Yet the movie’s dramatic ace—and surprisingly so—is Harrison Ford. An unlikely recruit for a supporting role that functions as the dramatic pivot for the film, Ford’s gently comic performance sees him summon forth a these-days rarely seen charm, drawing on a lifetime’s experience to play a man from Adaline’s past who… well, why spoil the obvious. Inhabiting the younger Ford, meanwhile, Anthony Ingruber—noted for his YouTube impressions of Han Solo—offers up the movie’s single most delightful turn. Smirking with all the irrepressible cockiness of vintage Ford, it’s the most affectionate impersonation of the star since River Phoenix, and an almost eerie moment in the film’s compression of time.

So Adaline twists and turns, even as it’s easy to spot the predictable sunset it’s heading toward. It says a lot for the refreshingly out-of-fashion sincerity of the film that it never second-guesses its ridiculous premise, successfully framing the narrative as a fairy tale best not scrutinized with cynical eyes. Like the comet to which it likens its heroine’s travails, The Age of Adaline is a “near miss,” content to occasionally flirt with the sublime rather than step wholly into the uneasy. This is Hollywood, and ambiguous endings that reinforce the essential nothingness of existence don’t sell tickets. Besides, sometimes gazing up at a chintzy sky full of plastic stars can be just as enjoyable.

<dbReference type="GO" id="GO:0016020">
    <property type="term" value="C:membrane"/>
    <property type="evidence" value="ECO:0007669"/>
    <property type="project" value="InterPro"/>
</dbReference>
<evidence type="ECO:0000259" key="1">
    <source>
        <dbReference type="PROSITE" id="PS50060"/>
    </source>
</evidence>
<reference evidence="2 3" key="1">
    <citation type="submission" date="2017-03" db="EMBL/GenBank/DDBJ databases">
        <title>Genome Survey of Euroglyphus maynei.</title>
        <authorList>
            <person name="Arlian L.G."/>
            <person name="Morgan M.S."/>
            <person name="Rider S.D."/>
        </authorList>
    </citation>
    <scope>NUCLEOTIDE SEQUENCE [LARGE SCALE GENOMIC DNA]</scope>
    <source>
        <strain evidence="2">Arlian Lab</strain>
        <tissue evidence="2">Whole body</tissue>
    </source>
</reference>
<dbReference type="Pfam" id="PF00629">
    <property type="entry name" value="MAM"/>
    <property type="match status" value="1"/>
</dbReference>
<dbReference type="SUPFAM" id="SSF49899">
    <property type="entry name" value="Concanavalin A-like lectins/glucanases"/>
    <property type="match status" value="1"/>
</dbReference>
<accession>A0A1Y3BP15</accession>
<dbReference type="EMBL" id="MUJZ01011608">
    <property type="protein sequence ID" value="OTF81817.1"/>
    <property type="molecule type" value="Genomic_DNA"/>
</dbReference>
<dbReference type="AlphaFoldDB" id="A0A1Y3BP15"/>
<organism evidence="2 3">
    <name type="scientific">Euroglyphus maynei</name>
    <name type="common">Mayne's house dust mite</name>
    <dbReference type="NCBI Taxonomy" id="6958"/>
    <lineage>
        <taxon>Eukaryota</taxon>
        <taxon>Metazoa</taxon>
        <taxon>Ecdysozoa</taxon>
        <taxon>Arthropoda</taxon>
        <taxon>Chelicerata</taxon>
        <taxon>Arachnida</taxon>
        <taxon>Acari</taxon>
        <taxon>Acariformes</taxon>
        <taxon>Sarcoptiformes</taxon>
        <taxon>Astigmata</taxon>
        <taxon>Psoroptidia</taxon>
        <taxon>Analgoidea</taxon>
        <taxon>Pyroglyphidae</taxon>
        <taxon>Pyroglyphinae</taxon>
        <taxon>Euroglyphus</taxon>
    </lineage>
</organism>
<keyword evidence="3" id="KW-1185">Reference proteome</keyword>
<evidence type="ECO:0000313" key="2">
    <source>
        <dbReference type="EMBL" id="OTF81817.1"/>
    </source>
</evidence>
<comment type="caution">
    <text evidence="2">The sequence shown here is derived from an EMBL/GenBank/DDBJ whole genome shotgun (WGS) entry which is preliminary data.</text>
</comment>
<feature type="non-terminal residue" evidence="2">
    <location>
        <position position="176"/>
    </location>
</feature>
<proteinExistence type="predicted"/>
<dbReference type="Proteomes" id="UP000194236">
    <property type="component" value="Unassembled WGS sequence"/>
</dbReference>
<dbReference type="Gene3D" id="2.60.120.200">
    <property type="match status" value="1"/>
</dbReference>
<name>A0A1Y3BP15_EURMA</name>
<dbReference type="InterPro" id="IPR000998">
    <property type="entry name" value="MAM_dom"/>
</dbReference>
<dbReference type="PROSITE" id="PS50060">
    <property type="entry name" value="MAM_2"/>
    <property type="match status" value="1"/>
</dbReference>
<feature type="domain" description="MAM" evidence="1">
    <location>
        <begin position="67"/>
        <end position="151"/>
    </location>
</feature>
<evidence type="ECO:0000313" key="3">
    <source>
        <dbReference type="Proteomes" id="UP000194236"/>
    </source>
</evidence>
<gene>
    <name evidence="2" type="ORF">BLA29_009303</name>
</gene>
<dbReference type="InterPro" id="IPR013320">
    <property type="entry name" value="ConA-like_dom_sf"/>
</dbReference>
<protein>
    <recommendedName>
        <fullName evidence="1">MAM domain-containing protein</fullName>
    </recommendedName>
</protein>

Published at Movie Mezzanine